Former Mayor Pete Buttigieg and Senator Amy Klobuchar dropped out just before Super Tuesday. They had already won delegates in the first few states.
Buttigieg won 26 delegates and Klobuchar won seven. That’s 33 delegates between them.
Following their decisions to suspend their campaigns, we’ve had a lot of people ask us what happens to their delegates.
What happens to the delegates of the candidates who dropped out?
Nothing. They will participate in the Democratic National Convention the same way they would if their candidate was still in the race.
WHAT WE FOUND
The rules for the Democratic National Convention do not specifically state what happens to delegates of candidates that dropped out, but they do stress that the pledged delegates -- the delegates won in state primaries -- reflect the will of the voters.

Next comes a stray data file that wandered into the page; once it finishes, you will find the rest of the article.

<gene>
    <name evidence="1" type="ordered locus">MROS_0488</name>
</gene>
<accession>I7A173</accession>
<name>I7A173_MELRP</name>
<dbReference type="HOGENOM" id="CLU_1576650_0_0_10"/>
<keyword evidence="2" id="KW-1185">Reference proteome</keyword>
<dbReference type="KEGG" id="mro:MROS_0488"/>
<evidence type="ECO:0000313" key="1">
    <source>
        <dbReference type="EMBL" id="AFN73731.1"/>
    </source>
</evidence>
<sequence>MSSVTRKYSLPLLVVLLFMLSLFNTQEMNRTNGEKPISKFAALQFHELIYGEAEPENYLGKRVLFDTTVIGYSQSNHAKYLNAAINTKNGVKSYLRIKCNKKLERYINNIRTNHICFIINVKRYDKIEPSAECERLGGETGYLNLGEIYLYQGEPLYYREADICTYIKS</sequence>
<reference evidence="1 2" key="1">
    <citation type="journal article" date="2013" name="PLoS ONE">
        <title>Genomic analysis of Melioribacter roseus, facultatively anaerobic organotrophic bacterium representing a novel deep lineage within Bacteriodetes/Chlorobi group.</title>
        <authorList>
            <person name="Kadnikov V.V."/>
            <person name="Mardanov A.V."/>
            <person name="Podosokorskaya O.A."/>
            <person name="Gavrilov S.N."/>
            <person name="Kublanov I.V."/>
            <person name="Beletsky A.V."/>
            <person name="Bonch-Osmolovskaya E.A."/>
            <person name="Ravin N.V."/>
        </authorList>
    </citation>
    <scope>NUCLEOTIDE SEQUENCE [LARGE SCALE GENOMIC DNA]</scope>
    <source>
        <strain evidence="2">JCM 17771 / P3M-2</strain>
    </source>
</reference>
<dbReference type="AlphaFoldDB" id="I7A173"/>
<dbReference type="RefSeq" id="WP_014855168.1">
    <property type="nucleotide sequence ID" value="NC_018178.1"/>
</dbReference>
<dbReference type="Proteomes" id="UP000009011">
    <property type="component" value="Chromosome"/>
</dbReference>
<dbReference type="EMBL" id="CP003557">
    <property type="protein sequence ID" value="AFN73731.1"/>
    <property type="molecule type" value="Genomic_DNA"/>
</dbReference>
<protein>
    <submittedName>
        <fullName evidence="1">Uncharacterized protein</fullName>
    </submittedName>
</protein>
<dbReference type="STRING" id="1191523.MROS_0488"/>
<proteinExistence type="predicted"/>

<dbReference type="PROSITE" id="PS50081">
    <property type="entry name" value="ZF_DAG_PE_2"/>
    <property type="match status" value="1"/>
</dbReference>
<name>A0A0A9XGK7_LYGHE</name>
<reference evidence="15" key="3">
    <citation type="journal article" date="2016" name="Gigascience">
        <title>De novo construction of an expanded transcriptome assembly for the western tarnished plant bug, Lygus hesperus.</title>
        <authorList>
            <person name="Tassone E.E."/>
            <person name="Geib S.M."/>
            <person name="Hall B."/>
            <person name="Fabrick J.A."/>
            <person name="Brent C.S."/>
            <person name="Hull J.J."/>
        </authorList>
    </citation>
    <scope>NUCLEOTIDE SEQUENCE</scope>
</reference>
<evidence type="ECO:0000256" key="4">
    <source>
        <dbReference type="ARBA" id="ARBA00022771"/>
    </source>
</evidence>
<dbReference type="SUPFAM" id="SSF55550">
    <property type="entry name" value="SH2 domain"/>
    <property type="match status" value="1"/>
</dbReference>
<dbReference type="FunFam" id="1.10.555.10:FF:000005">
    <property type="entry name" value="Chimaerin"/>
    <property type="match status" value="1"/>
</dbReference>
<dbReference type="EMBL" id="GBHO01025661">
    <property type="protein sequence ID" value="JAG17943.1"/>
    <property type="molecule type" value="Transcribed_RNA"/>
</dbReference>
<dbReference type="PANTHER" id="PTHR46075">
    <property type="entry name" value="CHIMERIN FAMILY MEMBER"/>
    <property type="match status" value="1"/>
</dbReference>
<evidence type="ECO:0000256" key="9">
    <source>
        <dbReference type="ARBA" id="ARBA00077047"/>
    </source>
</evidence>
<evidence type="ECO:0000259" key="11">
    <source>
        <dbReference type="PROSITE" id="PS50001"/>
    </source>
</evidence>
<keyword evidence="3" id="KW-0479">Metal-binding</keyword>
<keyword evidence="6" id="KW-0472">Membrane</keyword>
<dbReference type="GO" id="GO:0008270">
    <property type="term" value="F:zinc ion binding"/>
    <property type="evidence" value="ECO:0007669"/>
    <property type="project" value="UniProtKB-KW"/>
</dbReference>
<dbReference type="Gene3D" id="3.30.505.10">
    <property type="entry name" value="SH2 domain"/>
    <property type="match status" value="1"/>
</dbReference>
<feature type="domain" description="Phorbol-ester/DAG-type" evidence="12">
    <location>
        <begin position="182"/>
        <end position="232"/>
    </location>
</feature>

Only pledged delegates can vote in the first round of voting and pledged delegates are just that, pledged to a specific candidate.
In the second round of voting, should the convention need a second round, unpledged delegates (often called superdelegates) can enter the fray and can vote for whoever they want.
Pledged delegates are picked by the candidates they are supposed to vote for. So it’s unlikely that a pledged delegate will move away from their candidate in the subsequent rounds unless their candidate has dropped out or has agreed to back another candidate.
There are certain states that clarify exactly how a delegate should vote in the primary process. Neither Iowa nor New Hampshire, the two states Buttigieg and Klobuchar won delegates in, have these laws.